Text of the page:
Monday, 30 March 2020

Cat infected with COVID-19 from owner in Belgium


This is the first case of human-to-cat transmission of the novel coronavirus.

A domestic cat in Belgium has been infected with COVID-19, the disease caused by the new coronavirus that's spreading across the globe, the government's FPS Public Health, Food Chain Safety and Environment announced March 27, according to news reports. 

This is the first human-to-cat transmission of the novel coronavirus (SARS-CoV-2). About a week after its owner got sick with COVID-19, after returning from a trip to Northern Italy, the cat developed coronavirus symptoms: diarrhea, vomiting and respiratory issues, Steven Van Gucht, virologist and federal spokesperson for the coronavirus epidemic in Belgium, told Live Science.

The owner sent samples of vomit and feces to Dr. Daniel Desmecht's lab at the Faculty of Veterinary Medicine of Li├Ęge. Genetic tests showed high levels of SARS-CoV-2 in those samples, he said. "The cat recovered after 9 days," Van Gucht said.

Whales are dying, but numbers are unknown. Coronavirus has stalled scientific fieldwork

MARCH 28, 2020
7:53 AM


As gray whales began their northern migration along the Pacific coast, earlier this month — after a year of unusually heavy die-offs — scientists were poised to watch, ready to collect information that could help them learn what was killing them.

The coronavirus outbreak, however, has largely upended that field work — and that of incalculable other ecological studies nationwide.

A large network of marine biologists and volunteers in California normally spend this time of year keeping an eye on gray whales, documenting their numbers and counting strandings as the leviathans swim from Mexico to the Arctic.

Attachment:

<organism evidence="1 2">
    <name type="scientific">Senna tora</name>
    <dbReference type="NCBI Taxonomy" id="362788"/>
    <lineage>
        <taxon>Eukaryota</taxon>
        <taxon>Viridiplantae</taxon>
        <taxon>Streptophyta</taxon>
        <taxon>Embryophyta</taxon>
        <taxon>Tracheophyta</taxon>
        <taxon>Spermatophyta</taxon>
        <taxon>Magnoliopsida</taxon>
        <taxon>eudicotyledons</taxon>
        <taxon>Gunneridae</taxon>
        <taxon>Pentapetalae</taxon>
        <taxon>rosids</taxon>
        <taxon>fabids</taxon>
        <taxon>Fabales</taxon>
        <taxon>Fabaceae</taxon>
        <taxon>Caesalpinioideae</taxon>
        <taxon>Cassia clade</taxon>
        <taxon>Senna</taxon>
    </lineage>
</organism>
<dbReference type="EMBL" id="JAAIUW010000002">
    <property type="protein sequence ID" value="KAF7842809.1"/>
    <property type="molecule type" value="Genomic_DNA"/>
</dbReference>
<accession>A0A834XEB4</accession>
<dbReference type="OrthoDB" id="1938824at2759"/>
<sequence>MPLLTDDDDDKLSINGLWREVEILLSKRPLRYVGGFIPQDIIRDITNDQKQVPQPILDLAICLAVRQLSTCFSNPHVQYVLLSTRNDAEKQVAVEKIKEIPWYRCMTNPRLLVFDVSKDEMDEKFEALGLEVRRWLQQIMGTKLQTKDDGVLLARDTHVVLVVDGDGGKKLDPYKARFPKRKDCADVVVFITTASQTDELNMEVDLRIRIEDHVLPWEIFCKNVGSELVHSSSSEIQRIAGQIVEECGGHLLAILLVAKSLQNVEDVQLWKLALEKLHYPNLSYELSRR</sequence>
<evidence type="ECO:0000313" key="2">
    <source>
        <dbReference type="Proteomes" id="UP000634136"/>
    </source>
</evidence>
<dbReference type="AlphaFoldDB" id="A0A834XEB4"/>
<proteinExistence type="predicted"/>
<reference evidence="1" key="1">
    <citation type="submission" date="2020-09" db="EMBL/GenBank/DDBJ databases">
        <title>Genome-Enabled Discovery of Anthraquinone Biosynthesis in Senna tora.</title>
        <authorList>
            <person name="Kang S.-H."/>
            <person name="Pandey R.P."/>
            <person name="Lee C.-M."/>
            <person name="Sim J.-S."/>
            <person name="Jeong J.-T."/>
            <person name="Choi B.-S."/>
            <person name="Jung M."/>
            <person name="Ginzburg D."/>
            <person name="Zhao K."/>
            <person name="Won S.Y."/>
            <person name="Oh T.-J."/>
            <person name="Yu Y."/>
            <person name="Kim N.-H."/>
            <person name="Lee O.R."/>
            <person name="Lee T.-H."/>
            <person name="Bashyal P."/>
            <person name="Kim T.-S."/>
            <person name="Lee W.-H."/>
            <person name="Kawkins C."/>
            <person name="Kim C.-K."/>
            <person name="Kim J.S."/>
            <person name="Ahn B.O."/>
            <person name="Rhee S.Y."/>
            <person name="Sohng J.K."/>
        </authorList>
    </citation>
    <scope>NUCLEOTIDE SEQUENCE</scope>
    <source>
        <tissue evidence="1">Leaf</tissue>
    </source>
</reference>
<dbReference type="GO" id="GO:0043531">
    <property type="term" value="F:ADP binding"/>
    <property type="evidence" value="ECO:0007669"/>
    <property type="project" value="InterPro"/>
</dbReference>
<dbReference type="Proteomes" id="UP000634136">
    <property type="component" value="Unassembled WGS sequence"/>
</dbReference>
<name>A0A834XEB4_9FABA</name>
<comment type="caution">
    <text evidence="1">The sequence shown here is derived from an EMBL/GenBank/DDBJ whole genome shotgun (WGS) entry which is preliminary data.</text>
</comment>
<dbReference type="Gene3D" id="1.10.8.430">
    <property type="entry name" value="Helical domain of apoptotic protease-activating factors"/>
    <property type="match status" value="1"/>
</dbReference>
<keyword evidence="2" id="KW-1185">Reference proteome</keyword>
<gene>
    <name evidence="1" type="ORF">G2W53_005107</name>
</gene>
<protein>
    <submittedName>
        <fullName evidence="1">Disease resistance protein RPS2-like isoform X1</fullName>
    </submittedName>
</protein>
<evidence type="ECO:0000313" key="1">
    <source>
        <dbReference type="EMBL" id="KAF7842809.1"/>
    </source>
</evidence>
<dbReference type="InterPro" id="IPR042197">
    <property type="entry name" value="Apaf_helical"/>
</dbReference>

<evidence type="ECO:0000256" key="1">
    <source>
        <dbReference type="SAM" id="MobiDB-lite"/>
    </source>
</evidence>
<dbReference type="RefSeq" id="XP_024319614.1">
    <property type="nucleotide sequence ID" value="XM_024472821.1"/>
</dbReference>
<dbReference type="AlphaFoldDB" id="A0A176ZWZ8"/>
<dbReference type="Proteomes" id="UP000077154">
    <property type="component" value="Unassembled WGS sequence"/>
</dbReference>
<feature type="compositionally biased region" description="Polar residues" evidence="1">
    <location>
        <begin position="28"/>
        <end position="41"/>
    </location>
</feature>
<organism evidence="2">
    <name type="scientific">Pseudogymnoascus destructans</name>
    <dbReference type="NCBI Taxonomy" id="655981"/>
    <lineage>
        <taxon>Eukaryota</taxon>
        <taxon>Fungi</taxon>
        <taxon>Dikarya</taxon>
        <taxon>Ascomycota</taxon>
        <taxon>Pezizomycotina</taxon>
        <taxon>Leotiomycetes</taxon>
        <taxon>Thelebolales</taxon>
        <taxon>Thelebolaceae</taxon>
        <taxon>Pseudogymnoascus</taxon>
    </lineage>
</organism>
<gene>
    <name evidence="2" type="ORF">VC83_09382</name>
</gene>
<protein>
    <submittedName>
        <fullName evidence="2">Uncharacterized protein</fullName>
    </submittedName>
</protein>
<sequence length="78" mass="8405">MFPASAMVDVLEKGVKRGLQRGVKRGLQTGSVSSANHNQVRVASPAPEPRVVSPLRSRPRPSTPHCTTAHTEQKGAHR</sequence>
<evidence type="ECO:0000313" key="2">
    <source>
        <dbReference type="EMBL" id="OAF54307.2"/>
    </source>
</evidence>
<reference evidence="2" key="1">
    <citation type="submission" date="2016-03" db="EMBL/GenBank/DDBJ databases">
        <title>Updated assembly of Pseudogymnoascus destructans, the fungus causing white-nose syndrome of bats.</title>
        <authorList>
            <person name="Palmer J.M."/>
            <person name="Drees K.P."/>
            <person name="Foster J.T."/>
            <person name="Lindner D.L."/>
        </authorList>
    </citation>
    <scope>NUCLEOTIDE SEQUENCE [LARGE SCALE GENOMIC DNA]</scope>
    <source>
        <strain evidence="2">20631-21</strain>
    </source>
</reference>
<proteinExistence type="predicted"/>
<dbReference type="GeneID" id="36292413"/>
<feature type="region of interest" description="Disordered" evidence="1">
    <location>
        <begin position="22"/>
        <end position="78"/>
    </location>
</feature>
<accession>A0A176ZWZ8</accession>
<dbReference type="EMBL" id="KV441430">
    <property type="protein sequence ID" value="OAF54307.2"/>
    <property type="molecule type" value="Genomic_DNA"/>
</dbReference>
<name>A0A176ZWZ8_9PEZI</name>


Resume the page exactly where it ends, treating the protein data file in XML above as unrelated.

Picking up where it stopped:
Scott Mercer, who started Point Arena’s Mendonoma Whale and Seal Study seven years ago, said the watch was called off Wednesday, as he and his wife were told by a local sheriff to disperse and go home.

“I guess two people are now considered a public gathering,” he said, with a wry chuckle.

In Los Angeles, Alisa Schulman-Janiger said she had to shut her survey down March 20, meaning this will be the first time in 37 years that data on the northern migration will not be complete.

“We had to,” said Schulman-Janiger, director of the Los Angeles chapter of the American Cetacean Society. “We couldn’t hazard anybody’s health.”

Up and down the West Coast and beyond, field research on a variety of endangered, threatened and migrating species has ground to a halt. Plovers? Abalone? They are on their own now, as scientists are forced to stay at home.

Wildlife experts find hope amongst the ashes on Kangaroo Island


MARCH 30 2020 - 3:01PM

Belinda Willis

The rare Kangaroo Island dunnart has been captured on wildlife cameras by the non-governmental organisation Kangaroo Island Land for Wildlife.

Signs that rare bird and marsupial colonies are surviving the aftermath of horrific bushfires are emerging with the help of sensor cameras, water pumps and specialist ecologists.

The rare Kangaroo Island dunnart has been captured on wildlife cameras by the non-governmental organisation Kangaroo Island Land for Wildlife.

Sightings of tiny dunnarts using motion-sensing cameras are particularly heartening after fears habitat destruction would decimate the threatened nocturnal marsupials already only numbering between 300 and 500.

Fires burned about 200,000 hectares of land, almost half the island, and especially the protected areas in which dunnarts are found.

South Australia's chief ecologist at the Department for Environment and Water Dr Dan Rogers said specialist advice from some of the world's leading experts in the rare species was helping.


"Prof Chris Dickman, he knows more about dunnarts generally than anyone else in the world, he was on the phone to us talking us through the biggest risk during the fire and immediately after," Dr Rogers said.

Sunday, 29 March 2020

Ancestor of all animals identified in Australian fossils

A wormlike creature that lived more than 555 million years ago is the earliest bilaterian

Date: March 23, 2020
Source: University of California - Riverside

A team led by UC Riverside geologists has discovered the first ancestor on the family tree that contains most familiar animals today, including humans.